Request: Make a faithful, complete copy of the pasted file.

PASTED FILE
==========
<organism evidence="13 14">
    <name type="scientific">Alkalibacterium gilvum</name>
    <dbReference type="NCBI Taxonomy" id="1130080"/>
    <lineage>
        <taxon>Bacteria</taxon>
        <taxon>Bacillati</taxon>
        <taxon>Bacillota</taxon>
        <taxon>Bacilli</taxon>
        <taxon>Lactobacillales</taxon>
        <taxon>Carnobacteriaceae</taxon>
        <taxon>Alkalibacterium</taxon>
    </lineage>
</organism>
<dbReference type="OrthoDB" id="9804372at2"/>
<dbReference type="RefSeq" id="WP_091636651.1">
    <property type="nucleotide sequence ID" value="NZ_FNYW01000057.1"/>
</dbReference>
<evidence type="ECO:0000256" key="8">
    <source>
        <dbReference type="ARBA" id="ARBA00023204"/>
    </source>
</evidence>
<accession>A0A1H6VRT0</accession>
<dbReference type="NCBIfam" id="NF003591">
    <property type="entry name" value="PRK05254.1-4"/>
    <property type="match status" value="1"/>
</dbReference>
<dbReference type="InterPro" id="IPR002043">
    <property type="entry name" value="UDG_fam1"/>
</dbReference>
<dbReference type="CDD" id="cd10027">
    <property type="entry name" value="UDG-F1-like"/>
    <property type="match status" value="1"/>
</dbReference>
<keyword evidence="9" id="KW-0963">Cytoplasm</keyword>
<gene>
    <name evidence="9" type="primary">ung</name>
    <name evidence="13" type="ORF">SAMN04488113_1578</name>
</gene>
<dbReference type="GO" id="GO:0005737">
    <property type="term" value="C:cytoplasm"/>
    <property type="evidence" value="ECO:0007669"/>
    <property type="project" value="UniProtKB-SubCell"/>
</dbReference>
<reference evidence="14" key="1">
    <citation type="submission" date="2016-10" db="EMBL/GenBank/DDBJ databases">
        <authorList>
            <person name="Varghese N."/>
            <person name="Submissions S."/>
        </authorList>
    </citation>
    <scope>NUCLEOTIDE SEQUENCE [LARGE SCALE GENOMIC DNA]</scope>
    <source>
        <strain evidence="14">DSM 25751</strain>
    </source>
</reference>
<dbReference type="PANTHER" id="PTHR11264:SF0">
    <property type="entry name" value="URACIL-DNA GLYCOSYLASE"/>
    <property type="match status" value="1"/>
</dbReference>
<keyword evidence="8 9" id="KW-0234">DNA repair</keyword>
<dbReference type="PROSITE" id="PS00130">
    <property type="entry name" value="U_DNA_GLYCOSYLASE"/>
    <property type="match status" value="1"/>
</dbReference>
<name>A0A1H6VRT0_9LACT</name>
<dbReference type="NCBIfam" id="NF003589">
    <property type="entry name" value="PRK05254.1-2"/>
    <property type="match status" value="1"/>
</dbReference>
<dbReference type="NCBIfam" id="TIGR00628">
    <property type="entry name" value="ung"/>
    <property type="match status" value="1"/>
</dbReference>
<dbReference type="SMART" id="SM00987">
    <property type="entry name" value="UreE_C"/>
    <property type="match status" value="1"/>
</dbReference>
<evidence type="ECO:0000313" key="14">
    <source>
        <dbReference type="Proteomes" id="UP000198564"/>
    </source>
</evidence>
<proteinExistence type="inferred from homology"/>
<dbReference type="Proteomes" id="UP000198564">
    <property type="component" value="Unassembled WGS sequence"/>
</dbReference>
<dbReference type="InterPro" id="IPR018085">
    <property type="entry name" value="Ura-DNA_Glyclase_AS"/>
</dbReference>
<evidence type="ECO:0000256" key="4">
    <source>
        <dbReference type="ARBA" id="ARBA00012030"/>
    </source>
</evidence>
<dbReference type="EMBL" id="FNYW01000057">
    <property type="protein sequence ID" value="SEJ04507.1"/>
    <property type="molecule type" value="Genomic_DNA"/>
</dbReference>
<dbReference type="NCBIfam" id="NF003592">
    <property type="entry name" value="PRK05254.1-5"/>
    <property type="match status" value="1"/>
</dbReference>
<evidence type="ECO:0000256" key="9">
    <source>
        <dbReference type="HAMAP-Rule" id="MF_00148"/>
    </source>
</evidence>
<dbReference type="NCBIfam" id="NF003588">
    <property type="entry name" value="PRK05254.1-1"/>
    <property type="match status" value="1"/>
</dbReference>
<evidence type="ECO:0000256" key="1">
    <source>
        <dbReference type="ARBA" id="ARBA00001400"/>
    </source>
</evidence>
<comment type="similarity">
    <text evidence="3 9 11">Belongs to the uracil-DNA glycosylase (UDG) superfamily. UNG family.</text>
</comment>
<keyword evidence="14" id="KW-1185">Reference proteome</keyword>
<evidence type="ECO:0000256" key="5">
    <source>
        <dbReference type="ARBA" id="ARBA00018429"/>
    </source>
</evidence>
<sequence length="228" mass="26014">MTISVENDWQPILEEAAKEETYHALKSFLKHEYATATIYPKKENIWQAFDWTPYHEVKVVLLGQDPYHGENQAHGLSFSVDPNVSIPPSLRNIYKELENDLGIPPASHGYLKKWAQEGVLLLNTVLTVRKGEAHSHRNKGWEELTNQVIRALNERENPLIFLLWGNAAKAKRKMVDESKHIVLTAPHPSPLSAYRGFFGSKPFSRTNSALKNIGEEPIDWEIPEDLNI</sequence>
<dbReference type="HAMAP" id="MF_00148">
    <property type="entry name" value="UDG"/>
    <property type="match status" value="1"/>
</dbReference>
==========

<organism evidence="13 14">
    <name type="scientific">Alkalibacterium gilvum</name>
    <dbReference type="NCBI Taxonomy" id="1130080"/>
    <lineage>
        <taxon>Bacteria</taxon>
        <taxon>Bacillati</taxon>
        <taxon>Bacillota</taxon>
        <taxon>Bacilli</taxon>
        <taxon>Lactobacillales</taxon>
        <taxon>Carnobacteriaceae</taxon>
        <taxon>Alkalibacterium</taxon>
    </lineage>
</organism>
<dbReference type="OrthoDB" id="9804372at2"/>
<dbReference type="RefSeq" id="WP_091636651.1">
    <property type="nucleotide sequence ID" value="NZ_FNYW01000057.1"/>
</dbReference>
<evidence type="ECO:0000256" key="8">
    <source>
        <dbReference type="ARBA" id="ARBA00023204"/>
    </source>
</evidence>
<accession>A0A1H6VRT0</accession>
<dbReference type="NCBIfam" id="NF003591">
    <property type="entry name" value="PRK05254.1-4"/>
    <property type="match status" value="1"/>
</dbReference>
<dbReference type="InterPro" id="IPR002043">
    <property type="entry name" value="UDG_fam1"/>
</dbReference>
<dbReference type="CDD" id="cd10027">
    <property type="entry name" value="UDG-F1-like"/>
    <property type="match status" value="1"/>
</dbReference>
<keyword evidence="9" id="KW-0963">Cytoplasm</keyword>
<gene>
    <name evidence="9" type="primary">ung</name>
    <name evidence="13" type="ORF">SAMN04488113_1578</name>
</gene>
<dbReference type="GO" id="GO:0005737">
    <property type="term" value="C:cytoplasm"/>
    <property type="evidence" value="ECO:0007669"/>
    <property type="project" value="UniProtKB-SubCell"/>
</dbReference>
<reference evidence="14" key="1">
    <citation type="submission" date="2016-10" db="EMBL/GenBank/DDBJ databases">
        <authorList>
            <person name="Varghese N."/>
            <person name="Submissions S."/>
        </authorList>
    </citation>
    <scope>NUCLEOTIDE SEQUENCE [LARGE SCALE GENOMIC DNA]</scope>
    <source>
        <strain evidence="14">DSM 25751</strain>
    </source>
</reference>
<dbReference type="PANTHER" id="PTHR11264:SF0">
    <property type="entry name" value="URACIL-DNA GLYCOSYLASE"/>
    <property type="match status" value="1"/>
</dbReference>
<keyword evidence="8 9" id="KW-0234">DNA repair</keyword>
<dbReference type="PROSITE" id="PS00130">
    <property type="entry name" value="U_DNA_GLYCOSYLASE"/>
    <property type="match status" value="1"/>
</dbReference>
<name>A0A1H6VRT0_9LACT</name>
<dbReference type="NCBIfam" id="NF003589">
    <property type="entry name" value="PRK05254.1-2"/>
    <property type="match status" value="1"/>
</dbReference>
<dbReference type="NCBIfam" id="TIGR00628">
    <property type="entry name" value="ung"/>
    <property type="match status" value="1"/>
</dbReference>
<dbReference type="SMART" id="SM00987">
    <property type="entry name" value="UreE_C"/>
    <property type="match status" value="1"/>
</dbReference>
<evidence type="ECO:0000313" key="14">
    <source>
        <dbReference type="Proteomes" id="UP000198564"/>
    </source>
</evidence>
<proteinExistence type="inferred from homology"/>
<dbReference type="Proteomes" id="UP000198564">
    <property type="component" value="Unassembled WGS sequence"/>
</dbReference>
<dbReference type="InterPro" id="IPR018085">
    <property type="entry name" value="Ura-DNA_Glyclase_AS"/>
</dbReference>
<evidence type="ECO:0000256" key="4">
    <source>
        <dbReference type="ARBA" id="ARBA00012030"/>
    </source>
</evidence>
<dbReference type="EMBL" id="FNYW01000057">
    <property type="protein sequence ID" value="SEJ04507.1"/>
    <property type="molecule type" value="Genomic_DNA"/>
</dbReference>
<dbReference type="NCBIfam" id="NF003592">
    <property type="entry name" value="PRK05254.1-5"/>
    <property type="match status" value="1"/>
</dbReference>
<evidence type="ECO:0000256" key="9">
    <source>
        <dbReference type="HAMAP-Rule" id="MF_00148"/>
    </source>
</evidence>
<dbReference type="NCBIfam" id="NF003588">
    <property type="entry name" value="PRK05254.1-1"/>
    <property type="match status" value="1"/>
</dbReference>
<evidence type="ECO:0000256" key="1">
    <source>
        <dbReference type="ARBA" id="ARBA00001400"/>
    </source>
</evidence>
<comment type="similarity">
    <text evidence="3 9 11">Belongs to the uracil-DNA glycosylase (UDG) superfamily. UNG family.</text>
</comment>
<keyword evidence="14" id="KW-1185">Reference proteome</keyword>
<evidence type="ECO:0000256" key="5">
    <source>
        <dbReference type="ARBA" id="ARBA00018429"/>
    </source>
</evidence>
<sequence length="228" mass="26014">MTISVENDWQPILEEAAKEETYHALKSFLKHEYATATIYPKKENIWQAFDWTPYHEVKVVLLGQDPYHGENQAHGLSFSVDPNVSIPPSLRNIYKELENDLGIPPASHGYLKKWAQEGVLLLNTVLTVRKGEAHSHRNKGWEELTNQVIRALNERENPLIFLLWGNAAKAKRKMVDESKHIVLTAPHPSPLSAYRGFFGSKPFSRTNSALKNIGEEPIDWEIPEDLNI</sequence>
<dbReference type="HAMAP" id="MF_00148">
    <property type="entry name" value="UDG"/>
    <property type="match status" value="1"/>
</dbReference>